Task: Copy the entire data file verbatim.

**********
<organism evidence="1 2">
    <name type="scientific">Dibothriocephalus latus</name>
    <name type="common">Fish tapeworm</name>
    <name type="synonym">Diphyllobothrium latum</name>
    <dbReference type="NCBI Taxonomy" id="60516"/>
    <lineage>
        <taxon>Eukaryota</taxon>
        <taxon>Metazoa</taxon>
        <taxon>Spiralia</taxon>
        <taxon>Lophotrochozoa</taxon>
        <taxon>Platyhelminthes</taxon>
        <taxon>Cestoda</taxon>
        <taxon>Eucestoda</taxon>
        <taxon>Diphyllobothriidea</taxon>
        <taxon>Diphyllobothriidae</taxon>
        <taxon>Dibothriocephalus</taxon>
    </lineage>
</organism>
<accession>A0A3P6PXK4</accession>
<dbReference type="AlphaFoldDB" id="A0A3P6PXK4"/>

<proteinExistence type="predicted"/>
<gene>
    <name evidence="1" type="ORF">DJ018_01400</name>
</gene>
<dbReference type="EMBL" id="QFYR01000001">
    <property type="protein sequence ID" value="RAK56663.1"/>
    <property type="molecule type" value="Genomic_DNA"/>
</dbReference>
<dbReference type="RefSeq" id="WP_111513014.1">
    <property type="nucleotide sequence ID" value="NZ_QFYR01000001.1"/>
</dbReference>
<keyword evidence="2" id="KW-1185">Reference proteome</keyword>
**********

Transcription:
<organism evidence="1 2">
    <name type="scientific">Dibothriocephalus latus</name>
    <name type="common">Fish tapeworm</name>
    <name type="synonym">Diphyllobothrium latum</name>
    <dbReference type="NCBI Taxonomy" id="60516"/>
    <lineage>
        <taxon>Eukaryota</taxon>
        <taxon>Metazoa</taxon>
        <taxon>Spiralia</taxon>
        <taxon>Lophotrochozoa</taxon>
        <taxon>Platyhelminthes</taxon>
        <taxon>Cestoda</taxon>
        <taxon>Eucestoda</taxon>
        <taxon>Diphyllobothriidea</taxon>
        <taxon>Diphyllobothriidae</taxon>
        <taxon>Dibothriocephalus</taxon>
    </lineage>
</organism>
<accession>A0A3P6PXK4</accession>
<dbReference type="AlphaFoldDB" id="A0A3P6PXK4"/>

<proteinExistence type="predicted"/>
<gene>
    <name evidence="1" type="ORF">DJ018_01400</name>
</gene>
<dbReference type="EMBL" id="QFYR01000001">
    <property type="protein sequence ID" value="RAK56663.1"/>
    <property type="molecule type" value="Genomic_DNA"/>
</dbReference>
<dbReference type="RefSeq" id="WP_111513014.1">
    <property type="nucleotide sequence ID" value="NZ_QFYR01000001.1"/>
</dbReference>
<keyword evidence="2" id="KW-1185">Reference proteome</keyword>